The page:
Make your own Fruit Gins

When I was growing up my garden had such a wealth of fruit produce which I later missed. We used to have a morello cherry tree (which I was originally more interested in climbing) which my dad made a huge net to keep the birds out and sometimes we would make Cherry Vodka (something which actually my grandma used to do also). The last batch from this tree was in 2002 and since then I’ve used jarred cherries. Once I made blackberry vodka (freshly picked) but I didn’t put sugar in and it was a little too vodkary.

Personally I much prefer Gin. In the last couple of years the Gentleman of the House and myself have made Plum Gin. I started doing this once when plums were on 2 for 1 a punnet and thought hey why not and found a river cottage recipe on the internet (which I now can’t find) to give me the proportions of fruit/alcohol/sugar.

I was in London a few months and on one of the veg stalls I saw greengages! I once had greengage jam in a tequila cocktail which was amazing an i thought oooh i wonder what greengage gin is like. I wasn’t able to buy the fruit then but got some from my greengrocers (love them!) last week. I also bought damsons. Finally I bought some rhubarb a few weeks ago to make a cake but never got round to it so I think I’m just going to bob it in some gin and see what happens (waste not)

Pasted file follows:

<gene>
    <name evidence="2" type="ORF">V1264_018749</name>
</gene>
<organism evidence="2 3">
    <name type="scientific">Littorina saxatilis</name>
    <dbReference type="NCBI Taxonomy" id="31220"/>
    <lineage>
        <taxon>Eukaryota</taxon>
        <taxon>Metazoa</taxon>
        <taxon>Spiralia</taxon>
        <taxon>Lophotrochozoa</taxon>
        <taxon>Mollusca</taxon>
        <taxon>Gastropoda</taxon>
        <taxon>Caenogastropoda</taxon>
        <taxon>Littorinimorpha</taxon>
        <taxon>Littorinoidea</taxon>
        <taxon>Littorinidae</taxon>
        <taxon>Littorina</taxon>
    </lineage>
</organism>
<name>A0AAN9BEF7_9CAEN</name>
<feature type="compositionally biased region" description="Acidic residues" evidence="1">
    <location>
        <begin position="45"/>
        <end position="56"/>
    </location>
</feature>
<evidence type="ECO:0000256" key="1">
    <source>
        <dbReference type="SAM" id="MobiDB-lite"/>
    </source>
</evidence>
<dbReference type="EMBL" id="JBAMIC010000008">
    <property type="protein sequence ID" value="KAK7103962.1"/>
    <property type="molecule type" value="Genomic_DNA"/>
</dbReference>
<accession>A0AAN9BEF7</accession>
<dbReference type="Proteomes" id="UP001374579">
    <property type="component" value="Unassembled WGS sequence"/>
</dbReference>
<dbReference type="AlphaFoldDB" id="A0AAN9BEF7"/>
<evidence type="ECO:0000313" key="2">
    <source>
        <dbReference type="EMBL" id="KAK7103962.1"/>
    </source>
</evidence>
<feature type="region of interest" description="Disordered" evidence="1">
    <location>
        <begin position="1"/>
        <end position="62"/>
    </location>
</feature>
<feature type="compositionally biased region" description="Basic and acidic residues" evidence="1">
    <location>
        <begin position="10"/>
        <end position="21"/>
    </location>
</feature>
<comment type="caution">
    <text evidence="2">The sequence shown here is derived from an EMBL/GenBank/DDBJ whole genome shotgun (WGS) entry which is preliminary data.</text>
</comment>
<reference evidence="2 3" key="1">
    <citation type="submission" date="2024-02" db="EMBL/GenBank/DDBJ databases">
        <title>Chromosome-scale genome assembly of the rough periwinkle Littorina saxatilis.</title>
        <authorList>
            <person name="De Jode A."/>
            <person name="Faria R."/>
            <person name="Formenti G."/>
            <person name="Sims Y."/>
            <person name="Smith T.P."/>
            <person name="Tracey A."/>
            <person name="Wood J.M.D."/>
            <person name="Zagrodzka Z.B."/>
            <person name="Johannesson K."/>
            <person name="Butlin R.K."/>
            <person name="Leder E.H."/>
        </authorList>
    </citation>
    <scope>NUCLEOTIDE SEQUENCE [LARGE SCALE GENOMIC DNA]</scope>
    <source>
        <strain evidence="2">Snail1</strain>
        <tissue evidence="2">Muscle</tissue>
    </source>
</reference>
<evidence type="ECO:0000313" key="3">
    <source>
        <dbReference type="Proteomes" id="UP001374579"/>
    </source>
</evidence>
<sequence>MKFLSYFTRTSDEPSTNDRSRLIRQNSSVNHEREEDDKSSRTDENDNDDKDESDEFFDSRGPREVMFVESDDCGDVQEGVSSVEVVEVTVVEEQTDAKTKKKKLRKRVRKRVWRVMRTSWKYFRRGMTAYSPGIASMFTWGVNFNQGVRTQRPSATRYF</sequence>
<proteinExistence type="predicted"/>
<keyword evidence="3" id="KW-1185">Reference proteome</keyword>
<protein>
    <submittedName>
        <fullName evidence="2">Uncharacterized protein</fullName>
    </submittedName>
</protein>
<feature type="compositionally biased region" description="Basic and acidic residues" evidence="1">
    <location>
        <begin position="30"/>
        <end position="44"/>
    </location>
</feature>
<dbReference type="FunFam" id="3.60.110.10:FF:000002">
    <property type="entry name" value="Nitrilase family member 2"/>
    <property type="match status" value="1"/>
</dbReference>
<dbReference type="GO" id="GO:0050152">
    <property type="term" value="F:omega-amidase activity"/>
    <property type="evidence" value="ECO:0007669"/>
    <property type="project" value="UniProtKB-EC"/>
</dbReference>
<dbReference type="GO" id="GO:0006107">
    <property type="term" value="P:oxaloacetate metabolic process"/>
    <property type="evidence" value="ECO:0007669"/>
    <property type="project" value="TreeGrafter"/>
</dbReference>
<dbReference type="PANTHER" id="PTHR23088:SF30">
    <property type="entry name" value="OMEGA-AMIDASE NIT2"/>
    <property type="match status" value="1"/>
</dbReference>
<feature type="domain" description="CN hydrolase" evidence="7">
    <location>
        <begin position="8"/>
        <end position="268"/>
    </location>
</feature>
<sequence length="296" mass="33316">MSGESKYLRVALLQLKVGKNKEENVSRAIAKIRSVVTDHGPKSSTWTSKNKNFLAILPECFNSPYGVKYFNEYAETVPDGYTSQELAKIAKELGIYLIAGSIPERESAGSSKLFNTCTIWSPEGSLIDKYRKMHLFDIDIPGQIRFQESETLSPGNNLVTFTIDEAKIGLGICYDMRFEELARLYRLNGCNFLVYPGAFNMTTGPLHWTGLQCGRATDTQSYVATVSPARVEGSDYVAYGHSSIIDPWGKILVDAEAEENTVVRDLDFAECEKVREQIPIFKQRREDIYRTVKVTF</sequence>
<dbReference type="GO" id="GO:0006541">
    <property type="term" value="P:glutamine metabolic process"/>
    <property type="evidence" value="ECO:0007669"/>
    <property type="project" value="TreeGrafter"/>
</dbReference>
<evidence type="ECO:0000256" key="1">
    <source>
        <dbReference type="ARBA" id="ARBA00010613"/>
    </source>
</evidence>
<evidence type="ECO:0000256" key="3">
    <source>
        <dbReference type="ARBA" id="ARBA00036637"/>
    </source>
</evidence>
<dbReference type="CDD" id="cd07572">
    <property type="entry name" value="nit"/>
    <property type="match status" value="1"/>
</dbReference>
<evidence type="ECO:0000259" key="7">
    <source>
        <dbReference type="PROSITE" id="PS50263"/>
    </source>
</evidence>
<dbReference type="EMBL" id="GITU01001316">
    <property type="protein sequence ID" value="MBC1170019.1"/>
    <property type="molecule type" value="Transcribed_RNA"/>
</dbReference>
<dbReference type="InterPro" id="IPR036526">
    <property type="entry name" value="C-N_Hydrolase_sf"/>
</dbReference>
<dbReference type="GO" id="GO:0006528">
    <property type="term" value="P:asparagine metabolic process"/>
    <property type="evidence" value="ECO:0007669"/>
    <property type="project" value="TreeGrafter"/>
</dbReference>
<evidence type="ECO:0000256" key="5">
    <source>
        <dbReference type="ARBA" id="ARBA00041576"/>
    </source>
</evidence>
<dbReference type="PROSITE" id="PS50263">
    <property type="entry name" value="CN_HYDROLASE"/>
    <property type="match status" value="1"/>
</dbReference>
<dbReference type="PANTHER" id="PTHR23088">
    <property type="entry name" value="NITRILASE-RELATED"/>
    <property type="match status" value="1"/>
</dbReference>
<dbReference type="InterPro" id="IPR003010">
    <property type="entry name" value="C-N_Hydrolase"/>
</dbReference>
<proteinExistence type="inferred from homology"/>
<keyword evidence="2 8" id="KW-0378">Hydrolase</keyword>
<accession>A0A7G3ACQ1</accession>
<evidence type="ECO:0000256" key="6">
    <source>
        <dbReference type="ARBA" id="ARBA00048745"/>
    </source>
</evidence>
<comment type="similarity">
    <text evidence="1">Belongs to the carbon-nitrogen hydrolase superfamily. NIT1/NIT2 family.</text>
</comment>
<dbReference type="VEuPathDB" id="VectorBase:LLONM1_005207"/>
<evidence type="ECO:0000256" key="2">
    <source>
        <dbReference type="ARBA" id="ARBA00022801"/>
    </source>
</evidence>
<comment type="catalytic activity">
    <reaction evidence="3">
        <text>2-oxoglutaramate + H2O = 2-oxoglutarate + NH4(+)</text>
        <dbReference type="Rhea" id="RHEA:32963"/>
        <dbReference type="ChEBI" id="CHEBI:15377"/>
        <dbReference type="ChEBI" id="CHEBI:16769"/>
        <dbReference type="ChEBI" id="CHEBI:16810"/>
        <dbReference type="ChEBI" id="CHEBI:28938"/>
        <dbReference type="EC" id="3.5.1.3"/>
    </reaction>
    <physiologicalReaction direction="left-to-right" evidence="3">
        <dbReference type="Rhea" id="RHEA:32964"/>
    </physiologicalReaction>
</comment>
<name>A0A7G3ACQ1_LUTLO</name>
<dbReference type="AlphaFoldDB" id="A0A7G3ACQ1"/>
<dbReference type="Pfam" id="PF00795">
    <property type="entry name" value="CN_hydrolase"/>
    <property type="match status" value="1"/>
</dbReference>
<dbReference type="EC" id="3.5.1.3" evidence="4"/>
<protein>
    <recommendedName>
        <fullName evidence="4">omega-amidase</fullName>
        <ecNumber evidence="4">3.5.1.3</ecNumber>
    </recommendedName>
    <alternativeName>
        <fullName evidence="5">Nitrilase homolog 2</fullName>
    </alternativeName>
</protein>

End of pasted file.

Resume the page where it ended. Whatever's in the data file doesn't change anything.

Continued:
Getting the fruit/alcohol/sugar ratio is critical to the flavour and with practice you can tailor this to your preference depending on what your preference to sweetness is. Im using the ratio from the Damson recipe in  River Cottage Handbookno.2: Preserves. What is interesting is that the sloe gin recipe uses the same weight of sugar as sloes but with damsons its only half. Ive decided to use the half ratio for the greengages so that its not too sweet. (more can always be added later if needed)

Damson Gin

  • 500g damsons (pricked or halved)
  • 250g caster sugar
  • 600ml gin

Greengage Gin

  • 500g greengages (pricked or halved)
  • 250g caster sugar
  • 600ml gin

Rhubarb Gin – This i just adapted the recipe to however much gin and rhubarb I had left

  • 200g rhubarb
  • 100g caster sugar
  • 300ml gin

Make sure you use jars which seal properly. Give the jar a shake then store in a dark cupboard for around 6 months giving an occasional shake. You can leave them longer or shorter but it will alter the intensity of the flavour.